Wall Street Can't Keep Gains as Traders Eye China, Earnings


U.S. equity markets shed early gains on Tuesday after weak data out of China sent global sentiment lower, and investors in America awaited the start of bank earnings.

The Dow Jones Industrial Average was 49 points lower, or 0.29% to 17081. The S&P 500 shed 13 points, or 0.68% to 2003, while the Nasdaq Composite declined 42 points, or 0.87% to 4796.

Health care and industrials led the S&P sectors in decline.

Today’s Markets

China again topped the list of market concerns after fresh trade data from overnight disappointed investors. The nation’s exports declined 1% from the year prior, but imports, which fell 17.7%, was what really caused traders to worry. The decline allowed for an approximately $59.4 billion trade surplus for China.

“Disappointing Chinese imports readings highlighted the economic slowdown in the country,” David Madden, IG market analyst said. “Natural resource stocks were the worst hit by the Chinese trade figures, and as imports have declined for eleven-consecutive months, it paints a very clear picture that the second-largest economy in the world isn’t as hungry for commodities as it once was.”

The data put pressure on European equity markets: The Euro Stoxx 50, which tracks large-cap companies in the eurozone declined 0.76%. The German Dax fell 0.80%, while the French CAC 40 was 0.96% lower, and the UK’s FTSE 100 shed 0.36%.

A slew of corporate news was also the focus for traders as third-quarter earnings season was underway. Ahead of the bell, Johnson & Johnson (NYSE:JNJ) revealed mixed results of $1.20 profits per share on revenue of $17.10 billion. Analysts had forecast earnings per share of $1.49 on sales of $17.10 billion. Shares of the company declined more than 1% in recent action.

JPMorgan Chase (NYSE:JPM) took the wraps off its third-quarter results after the closing bell. The nation’s biggest bank by assets reported earnings of $1.32 per share on revenue of $23.5 billion. That missed Wall Street estimates of $1.37 per share and $23.69 billion. JPMorgan, which generally reports its earnings at 7 a.m., said the decision to change the reporting time was “to avoid conflict with another major financial institution” also reporting results on Wednesday. Bank of America (NYSE:BAC) and Wells Fargo (NYSE:WFC) are expected to release their earnings report cards ahead of the bell on Wednesday.

Speaking of JPMorgan, Jes Staley, a former executive of the bank and current managing partner at BlueMountain Capital Management is reportedly expected to be named as Barclays next chief executive. Sources first told the Financial Times an appointment could come “within the next couple of weeks,” and is subject to regulatory approval.

Barclays issued a statement on Tuesday amid the furor in the press, saying “The process of appointing a new Group Chief Executive Officer has not yet concluded and Barclays will provide a further update once that is complete.”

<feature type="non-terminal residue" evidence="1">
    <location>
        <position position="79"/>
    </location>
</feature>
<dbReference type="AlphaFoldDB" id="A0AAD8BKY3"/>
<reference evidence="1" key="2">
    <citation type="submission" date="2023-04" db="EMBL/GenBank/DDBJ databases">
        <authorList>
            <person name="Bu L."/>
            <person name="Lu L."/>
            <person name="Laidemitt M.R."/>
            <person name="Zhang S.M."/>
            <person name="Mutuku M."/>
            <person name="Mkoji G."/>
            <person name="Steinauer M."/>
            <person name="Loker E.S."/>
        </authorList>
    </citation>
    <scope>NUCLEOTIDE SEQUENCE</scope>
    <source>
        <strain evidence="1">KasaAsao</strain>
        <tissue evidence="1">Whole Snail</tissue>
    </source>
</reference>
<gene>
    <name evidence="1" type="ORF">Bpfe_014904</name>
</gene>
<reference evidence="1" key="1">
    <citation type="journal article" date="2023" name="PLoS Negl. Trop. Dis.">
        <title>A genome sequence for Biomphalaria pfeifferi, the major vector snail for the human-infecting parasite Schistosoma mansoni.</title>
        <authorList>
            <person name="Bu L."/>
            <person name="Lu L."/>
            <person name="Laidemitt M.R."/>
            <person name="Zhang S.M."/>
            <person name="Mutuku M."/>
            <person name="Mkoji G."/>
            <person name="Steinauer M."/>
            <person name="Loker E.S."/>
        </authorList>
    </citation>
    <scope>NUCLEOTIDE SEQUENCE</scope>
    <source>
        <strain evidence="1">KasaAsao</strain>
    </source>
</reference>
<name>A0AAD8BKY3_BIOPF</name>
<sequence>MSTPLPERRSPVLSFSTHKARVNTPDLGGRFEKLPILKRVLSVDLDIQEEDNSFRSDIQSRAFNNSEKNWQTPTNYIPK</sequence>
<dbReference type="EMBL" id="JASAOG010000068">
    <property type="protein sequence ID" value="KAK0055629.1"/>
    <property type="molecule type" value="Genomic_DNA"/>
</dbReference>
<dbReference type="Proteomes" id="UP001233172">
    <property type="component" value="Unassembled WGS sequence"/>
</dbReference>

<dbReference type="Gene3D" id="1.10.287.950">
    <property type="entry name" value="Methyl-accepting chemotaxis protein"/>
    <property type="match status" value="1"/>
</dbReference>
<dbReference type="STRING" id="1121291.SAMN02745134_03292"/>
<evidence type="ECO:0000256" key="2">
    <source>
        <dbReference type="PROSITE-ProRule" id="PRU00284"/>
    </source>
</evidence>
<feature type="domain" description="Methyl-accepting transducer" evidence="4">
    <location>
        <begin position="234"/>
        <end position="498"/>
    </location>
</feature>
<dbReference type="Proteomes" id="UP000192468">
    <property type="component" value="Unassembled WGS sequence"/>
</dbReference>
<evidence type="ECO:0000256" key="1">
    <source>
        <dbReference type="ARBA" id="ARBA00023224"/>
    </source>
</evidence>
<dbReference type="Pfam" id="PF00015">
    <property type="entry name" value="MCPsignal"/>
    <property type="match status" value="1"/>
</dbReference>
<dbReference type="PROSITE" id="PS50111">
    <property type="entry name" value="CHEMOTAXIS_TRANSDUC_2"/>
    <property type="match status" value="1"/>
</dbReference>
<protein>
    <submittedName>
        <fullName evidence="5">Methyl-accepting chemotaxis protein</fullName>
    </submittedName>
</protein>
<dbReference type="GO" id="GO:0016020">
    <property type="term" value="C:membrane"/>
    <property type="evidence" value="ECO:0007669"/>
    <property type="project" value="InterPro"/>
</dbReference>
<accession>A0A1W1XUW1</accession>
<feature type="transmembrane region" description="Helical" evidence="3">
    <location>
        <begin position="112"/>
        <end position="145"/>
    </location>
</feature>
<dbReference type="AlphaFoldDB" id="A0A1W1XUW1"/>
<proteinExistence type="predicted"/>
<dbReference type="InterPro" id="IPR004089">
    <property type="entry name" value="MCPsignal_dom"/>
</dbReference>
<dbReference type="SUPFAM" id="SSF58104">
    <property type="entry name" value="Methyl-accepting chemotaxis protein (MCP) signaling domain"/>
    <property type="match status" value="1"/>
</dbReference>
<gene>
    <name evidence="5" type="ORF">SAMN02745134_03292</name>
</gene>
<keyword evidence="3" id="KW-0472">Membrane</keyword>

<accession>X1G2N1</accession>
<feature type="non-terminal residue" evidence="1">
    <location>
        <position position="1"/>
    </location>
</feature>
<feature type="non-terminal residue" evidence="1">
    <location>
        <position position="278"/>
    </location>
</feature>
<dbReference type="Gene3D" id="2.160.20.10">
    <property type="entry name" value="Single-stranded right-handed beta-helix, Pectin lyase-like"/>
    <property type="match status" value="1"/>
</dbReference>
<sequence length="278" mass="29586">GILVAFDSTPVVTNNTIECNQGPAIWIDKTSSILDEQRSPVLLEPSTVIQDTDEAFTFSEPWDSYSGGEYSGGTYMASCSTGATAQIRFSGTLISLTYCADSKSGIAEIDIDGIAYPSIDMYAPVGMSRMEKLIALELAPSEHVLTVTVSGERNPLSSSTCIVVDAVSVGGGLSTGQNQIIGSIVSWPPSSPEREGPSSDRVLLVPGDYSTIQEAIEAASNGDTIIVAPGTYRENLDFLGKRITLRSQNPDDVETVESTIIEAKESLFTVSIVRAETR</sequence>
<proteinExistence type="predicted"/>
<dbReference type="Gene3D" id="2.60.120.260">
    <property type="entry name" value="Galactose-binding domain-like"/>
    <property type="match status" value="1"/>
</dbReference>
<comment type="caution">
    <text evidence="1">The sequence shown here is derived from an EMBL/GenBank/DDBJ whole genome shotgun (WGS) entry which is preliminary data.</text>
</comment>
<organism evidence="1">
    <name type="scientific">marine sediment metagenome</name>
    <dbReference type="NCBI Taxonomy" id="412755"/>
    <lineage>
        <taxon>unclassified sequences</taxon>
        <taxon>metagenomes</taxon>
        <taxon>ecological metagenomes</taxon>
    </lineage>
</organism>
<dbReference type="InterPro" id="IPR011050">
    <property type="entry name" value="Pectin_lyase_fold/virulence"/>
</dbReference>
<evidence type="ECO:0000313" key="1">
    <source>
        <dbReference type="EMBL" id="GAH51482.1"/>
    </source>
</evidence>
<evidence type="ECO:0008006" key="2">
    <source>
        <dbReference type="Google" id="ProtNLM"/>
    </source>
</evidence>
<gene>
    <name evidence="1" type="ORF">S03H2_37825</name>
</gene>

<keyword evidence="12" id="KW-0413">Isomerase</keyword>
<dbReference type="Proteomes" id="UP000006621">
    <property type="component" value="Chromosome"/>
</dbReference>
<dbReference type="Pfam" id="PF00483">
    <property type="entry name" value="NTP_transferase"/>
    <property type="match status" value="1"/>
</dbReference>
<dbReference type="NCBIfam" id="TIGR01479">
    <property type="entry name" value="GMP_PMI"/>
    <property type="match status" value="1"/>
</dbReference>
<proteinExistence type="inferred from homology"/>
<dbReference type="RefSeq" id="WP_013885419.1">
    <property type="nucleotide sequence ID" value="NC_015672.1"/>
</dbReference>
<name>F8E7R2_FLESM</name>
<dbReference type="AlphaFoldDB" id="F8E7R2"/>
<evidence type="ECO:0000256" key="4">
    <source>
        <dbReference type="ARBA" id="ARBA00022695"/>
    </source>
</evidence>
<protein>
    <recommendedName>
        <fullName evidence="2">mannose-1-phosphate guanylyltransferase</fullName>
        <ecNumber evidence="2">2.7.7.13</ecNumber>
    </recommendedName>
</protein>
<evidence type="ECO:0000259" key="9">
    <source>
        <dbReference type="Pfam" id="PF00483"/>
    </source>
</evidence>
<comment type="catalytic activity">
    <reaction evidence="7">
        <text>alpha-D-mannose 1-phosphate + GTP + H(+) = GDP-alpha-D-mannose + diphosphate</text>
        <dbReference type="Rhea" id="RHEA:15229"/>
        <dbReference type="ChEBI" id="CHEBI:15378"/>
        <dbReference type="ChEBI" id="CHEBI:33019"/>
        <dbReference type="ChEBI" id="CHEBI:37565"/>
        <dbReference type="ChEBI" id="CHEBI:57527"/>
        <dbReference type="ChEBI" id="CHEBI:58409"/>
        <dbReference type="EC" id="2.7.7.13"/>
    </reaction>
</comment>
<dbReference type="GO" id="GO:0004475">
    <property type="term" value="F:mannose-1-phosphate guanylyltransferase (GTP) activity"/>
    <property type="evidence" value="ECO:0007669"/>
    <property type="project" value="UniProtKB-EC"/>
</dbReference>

Twitter (NYSE:TWTR) shares popped after the company announced it will slash 336 employees, or 8% of its workforce. The move comes after media speculation of looming jobs cuts after co-founder Jack Dorsey returned to the company as CEO. The social-media giant said the move was part of a plan to “reorganize around the company’s top product priorities and drive efficiencies.” Twitter added its third-quarter revenue should come in at or above its forecasted range of $545 million to $560 million.

After four rebuffed buyout attempts, Anheuser-Busch InBev, the world’s biggest brewer (NYSE:BUD) struck a deal with SABMiller, its smaller rival, for $104.4 billion cash and stock. Should the deal go through, it would be among the top five biggest mergers in corporate history and the biggest takeover of a UK company. Shares of the two brewing giants jumped following the announcement.

Meanwhile, in commodities trading, global crude oil prices bounced between gains and losses after dropping 5% in the previous session after OPEC said it expects demand for its oil to be much higher than previously anticipated. That would continue to put increased pressure on the U.S. shale producers, and could keep prices low.

However, the International Energy Agency said it expects demand to slow as OPEC maintains their output, resulting in a persisting supply glut through 2016.

U.S. crude settled 0.9% lower on Tuesday to $46.66 a barrel. Brent crude, the international benchmark was 1.3% lower to $49.59 a barrel.

Metals were mixed: Gold prices rose 0.10% to $1,165 a troy ounce, while silver gained about 0.35% to $15.92 an ounce. Copper dropped 1.14% to $2.39 a pound.

No key economic data releases were expected, though St. Louis Fed President said monetary policy is “extreme” when taking into consideration the economy’s performance now.  In light of the speech, investors awaited the Wednesday release of the central bank’s anecdotal Beige Book report, which details economic conditions in each of the 12 districts, for clues about when rates might begin to move higher.

In recent action, the yield on the benchmark 10-year U.S. Treasury bond was 0.035 percentage point lower to 2.06%. Meanwhile, the U.S. dollar was mixed against a basket of global currencies, while the euro added 0.23% against the greenback.